The city’s historic neighbourhood Pelourinho is a photographer’s dream, with pastel-hued churches and cobbled streets that are joyful and evocative. Its history isn’t so bright, however, as Salvador was a primary colonial trading hub for the Portuguese, where enslaved Africans would be gathered and sold. UNESCO-protected Pelourinho is one of the best-preserved examples of a former slave-trading centre now transformed by the music, cuisine and religion of the once-oppressed; a strong Afro-Brazilian heritage permeates the city and is celebrated and honoured. 

After a dose of education, slow down on the city’s pristine beaches to round off the day – the amenity-heavy Porto da Barra, perhaps, or the more laid-back Jaguaribe Beach to make your stop in Salvador one of history, celebration, and relaxed contemplation.

City centre in Salvador, Brazil

Iguazu Falls

One of the most immense sights in Brazil and on the planet, the Iguazu Falls are simply astonishing to behold. The chain of epic falls is almost 3 km long, the sheer size of which emotes a booming, cascading display that really encapsulates nature’s relentless power. 

Iguazu hovers on the border between Brazil and Argentina, with some glorious rainforest in-between, and you’ll find plenty to occupy your time here. Spend it viewing the falls from different viewpoints along the 1,200 m island trail – it’s brilliantly designed for visitors to stop and admire plenty of jaw-dropping angles, and finishes at the spectacular ‘Devil’s Throat’ for a final panoramic perspective you won’t ever forget. 

Remember, you’ll get very wet – so pack as if you were walking into a rainstorm! Alongside simply witnessing the falls, you can take a boat ride, go white-water rafting, or indulge in some bird-watching.

large waterfall with bridge

Lencois Maranhenses National Park

Another stupendous natural marvel, the stunning landscapes of the Lencois Maranhenses are well worth a visit. The site is a protected national park, covering a 1,550 sq km expanse of white, undulating sand dunes dotted with turquoise pools. This results in other-worldly scenery that is sublime, yet almost eerie in its emptiness. 

The countless lagoons are rain-fed, so become larger in the rain season between January and July. The best time to visit is the dry season, when the visual contrast between water and sand is most stark. Visitors can swim in the pools at this time, explore mangroves, get around in a 4×4, or hike along the sparse desert dunes, passing only the odd cacti or seabird. When swimming, you may encounter turtles and intriguing aquatic plants. A local guide can take you to the best bathing pools, as they’re easiest to get to by jeep.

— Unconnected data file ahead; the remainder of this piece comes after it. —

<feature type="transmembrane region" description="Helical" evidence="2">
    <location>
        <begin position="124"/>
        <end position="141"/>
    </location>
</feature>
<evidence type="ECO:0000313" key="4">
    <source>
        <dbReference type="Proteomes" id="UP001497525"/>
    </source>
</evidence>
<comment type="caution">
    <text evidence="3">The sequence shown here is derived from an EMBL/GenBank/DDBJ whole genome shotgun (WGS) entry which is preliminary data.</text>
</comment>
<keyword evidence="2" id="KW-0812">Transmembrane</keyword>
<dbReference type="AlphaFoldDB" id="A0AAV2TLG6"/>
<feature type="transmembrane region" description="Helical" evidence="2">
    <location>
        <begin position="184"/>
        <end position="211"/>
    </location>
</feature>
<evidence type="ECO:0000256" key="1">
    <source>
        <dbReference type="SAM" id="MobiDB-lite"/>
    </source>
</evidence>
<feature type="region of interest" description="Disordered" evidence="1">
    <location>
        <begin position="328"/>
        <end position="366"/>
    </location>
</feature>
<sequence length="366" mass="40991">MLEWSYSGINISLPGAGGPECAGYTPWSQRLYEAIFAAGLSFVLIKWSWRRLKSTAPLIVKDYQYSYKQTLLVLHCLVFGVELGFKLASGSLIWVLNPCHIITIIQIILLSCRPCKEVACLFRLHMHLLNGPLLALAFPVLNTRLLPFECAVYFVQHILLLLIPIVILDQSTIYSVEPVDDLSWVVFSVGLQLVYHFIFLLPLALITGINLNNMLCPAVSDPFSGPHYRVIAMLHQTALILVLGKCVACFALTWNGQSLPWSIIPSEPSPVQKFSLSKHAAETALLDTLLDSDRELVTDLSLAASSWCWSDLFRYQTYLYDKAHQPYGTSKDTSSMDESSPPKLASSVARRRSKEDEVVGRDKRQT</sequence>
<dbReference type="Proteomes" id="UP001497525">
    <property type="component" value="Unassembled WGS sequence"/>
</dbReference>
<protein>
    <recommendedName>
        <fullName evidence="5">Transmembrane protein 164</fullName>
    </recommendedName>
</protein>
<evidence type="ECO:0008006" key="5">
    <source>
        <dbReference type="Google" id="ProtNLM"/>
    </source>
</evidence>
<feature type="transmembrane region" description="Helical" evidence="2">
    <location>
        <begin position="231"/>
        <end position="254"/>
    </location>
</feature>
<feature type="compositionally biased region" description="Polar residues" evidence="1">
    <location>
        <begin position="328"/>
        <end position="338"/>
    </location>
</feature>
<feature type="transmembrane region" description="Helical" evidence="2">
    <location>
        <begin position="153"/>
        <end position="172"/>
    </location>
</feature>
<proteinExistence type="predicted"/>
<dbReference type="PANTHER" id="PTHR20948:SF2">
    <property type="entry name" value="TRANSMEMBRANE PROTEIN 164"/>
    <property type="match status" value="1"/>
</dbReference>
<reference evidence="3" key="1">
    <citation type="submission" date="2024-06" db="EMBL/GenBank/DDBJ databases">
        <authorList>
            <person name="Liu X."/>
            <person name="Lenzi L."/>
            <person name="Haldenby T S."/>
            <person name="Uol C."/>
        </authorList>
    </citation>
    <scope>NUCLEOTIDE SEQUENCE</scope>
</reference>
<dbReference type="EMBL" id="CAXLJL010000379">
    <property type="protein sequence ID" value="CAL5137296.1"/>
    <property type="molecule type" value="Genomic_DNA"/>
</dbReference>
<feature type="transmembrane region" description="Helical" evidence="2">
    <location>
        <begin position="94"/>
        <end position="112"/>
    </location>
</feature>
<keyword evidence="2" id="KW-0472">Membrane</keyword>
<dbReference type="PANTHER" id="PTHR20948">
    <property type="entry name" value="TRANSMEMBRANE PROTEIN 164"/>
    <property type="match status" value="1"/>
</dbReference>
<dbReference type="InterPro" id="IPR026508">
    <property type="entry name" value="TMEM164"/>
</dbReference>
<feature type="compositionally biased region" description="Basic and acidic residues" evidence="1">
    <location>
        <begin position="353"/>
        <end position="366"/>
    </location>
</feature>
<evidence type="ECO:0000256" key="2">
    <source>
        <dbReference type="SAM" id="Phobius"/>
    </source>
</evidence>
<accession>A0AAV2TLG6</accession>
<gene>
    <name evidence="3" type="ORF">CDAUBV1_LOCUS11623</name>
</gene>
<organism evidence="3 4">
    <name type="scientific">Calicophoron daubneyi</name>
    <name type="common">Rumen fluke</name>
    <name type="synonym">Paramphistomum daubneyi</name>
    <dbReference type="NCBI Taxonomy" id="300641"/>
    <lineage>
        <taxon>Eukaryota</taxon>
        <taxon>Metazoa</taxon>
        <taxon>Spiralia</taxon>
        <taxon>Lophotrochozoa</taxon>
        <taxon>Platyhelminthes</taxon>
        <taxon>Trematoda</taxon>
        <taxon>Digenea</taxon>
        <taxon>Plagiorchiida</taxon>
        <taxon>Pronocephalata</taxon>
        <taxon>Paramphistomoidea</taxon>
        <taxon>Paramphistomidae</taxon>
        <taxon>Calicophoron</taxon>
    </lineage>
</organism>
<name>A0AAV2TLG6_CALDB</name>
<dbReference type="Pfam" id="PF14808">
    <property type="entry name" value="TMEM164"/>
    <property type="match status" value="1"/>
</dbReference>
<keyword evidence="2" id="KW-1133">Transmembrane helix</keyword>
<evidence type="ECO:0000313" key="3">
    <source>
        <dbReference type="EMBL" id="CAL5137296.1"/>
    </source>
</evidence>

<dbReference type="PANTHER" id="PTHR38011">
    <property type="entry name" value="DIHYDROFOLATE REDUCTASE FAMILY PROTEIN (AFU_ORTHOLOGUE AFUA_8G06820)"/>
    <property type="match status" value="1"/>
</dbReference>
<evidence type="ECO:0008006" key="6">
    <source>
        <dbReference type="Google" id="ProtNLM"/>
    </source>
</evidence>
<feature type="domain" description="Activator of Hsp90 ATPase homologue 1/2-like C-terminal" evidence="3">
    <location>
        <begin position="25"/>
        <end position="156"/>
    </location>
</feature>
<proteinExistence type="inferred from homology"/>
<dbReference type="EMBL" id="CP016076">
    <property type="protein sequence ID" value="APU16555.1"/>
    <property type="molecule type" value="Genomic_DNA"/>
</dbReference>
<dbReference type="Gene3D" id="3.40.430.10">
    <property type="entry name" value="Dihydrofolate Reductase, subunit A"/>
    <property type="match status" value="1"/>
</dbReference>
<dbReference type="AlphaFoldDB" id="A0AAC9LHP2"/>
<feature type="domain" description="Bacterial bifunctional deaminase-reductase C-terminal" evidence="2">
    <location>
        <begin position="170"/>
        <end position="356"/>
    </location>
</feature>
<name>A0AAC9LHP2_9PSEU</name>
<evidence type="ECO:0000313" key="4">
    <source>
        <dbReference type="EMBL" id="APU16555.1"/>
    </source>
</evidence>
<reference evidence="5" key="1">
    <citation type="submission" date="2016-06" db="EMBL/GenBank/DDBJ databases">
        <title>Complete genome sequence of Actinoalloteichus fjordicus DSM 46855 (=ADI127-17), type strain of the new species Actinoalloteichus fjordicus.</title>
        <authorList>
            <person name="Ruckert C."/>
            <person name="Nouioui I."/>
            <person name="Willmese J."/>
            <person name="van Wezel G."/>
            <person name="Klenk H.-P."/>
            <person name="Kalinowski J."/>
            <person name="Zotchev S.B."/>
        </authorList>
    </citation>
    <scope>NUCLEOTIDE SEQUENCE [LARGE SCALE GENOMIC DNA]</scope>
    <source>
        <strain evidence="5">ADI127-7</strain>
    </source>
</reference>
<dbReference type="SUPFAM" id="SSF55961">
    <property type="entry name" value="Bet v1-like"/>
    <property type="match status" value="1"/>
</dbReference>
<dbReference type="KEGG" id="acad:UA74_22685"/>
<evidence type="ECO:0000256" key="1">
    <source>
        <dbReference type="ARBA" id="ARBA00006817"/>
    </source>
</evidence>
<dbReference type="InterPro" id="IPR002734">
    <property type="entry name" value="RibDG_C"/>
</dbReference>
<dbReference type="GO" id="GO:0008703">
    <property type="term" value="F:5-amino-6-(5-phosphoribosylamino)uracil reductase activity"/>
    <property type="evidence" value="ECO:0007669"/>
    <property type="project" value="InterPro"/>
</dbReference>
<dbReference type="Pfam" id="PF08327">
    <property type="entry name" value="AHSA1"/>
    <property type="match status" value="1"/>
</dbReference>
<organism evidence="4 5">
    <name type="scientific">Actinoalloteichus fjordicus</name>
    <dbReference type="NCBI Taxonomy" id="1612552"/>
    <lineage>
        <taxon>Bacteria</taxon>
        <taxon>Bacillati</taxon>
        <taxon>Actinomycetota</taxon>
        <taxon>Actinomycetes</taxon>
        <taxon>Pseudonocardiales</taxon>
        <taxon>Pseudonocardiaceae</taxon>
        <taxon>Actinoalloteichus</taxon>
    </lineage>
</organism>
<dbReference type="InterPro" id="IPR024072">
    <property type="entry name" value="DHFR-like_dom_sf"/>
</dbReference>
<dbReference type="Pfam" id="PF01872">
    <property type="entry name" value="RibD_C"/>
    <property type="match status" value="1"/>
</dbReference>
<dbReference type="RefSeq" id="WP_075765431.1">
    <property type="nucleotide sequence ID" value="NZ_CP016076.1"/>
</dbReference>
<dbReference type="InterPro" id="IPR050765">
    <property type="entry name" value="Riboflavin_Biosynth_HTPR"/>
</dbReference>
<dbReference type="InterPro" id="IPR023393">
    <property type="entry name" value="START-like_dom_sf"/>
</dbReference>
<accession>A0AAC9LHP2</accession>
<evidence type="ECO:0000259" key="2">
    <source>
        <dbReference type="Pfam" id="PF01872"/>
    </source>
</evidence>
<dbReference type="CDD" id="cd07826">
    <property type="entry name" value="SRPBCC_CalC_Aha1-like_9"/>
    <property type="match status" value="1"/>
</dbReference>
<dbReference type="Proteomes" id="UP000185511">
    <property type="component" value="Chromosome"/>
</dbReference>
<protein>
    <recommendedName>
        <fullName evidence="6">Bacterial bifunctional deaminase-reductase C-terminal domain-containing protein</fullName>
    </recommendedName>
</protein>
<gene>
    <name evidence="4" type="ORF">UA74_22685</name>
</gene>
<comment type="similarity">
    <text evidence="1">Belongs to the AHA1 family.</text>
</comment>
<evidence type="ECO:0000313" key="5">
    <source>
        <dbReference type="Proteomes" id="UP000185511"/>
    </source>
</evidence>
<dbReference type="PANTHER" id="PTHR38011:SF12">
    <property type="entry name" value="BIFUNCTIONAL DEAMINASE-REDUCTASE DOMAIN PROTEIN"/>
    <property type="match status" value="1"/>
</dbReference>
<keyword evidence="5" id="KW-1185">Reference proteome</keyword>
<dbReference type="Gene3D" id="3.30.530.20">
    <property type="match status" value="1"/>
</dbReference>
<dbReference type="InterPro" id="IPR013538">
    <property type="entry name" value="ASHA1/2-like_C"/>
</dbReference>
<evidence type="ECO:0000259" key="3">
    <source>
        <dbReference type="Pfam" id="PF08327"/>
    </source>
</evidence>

lagoons on the salt plains

The Amazon Rainforest

For a Brazilian adventure of legendary proportions, you can’t beat an expedition into the Amazon rainforest. The raw and remote wilderness of the Amazon is synonymous with early man and Mother Earth’s unbridled power, and it still holds so many secrets – with species of flora and fauna yet to even be discovered. 

This jungled heart of Brazil is home to some of the most supreme of wildlife: jaguars, anacondas, rainbow-coloured macaws, howler monkeys, Amazon river dolphins and red-eyed frogs; yet also indigenous communities that have lived in harmony with the forest since before the birth of modern civilisation. You may see some, most or none of these things, and that doesn’t make an adventure here any less worthy. If you absorb every moment, it’s an incomparable experience being among the sights, sounds and smells of nature in its rawest form.

Many visitors will enter the Amazon through Manaus, the area’s largest city – and you can traverse specific areas via river boat trips, jungle treks and guided tours. It’s a given that the site is vast, so discuss your priorities with a local guide to get the most you can from a trip to the Amazon.

Amazon river winding through the rainforest

Make it happen

These are just some of the phenomenal excursions Brazil has to offer. Chat with our local experts as you plan your once-in-a-lifetime tour of Brazil; they’re on the ground and ready to help coordinate the perfect itinerary for you.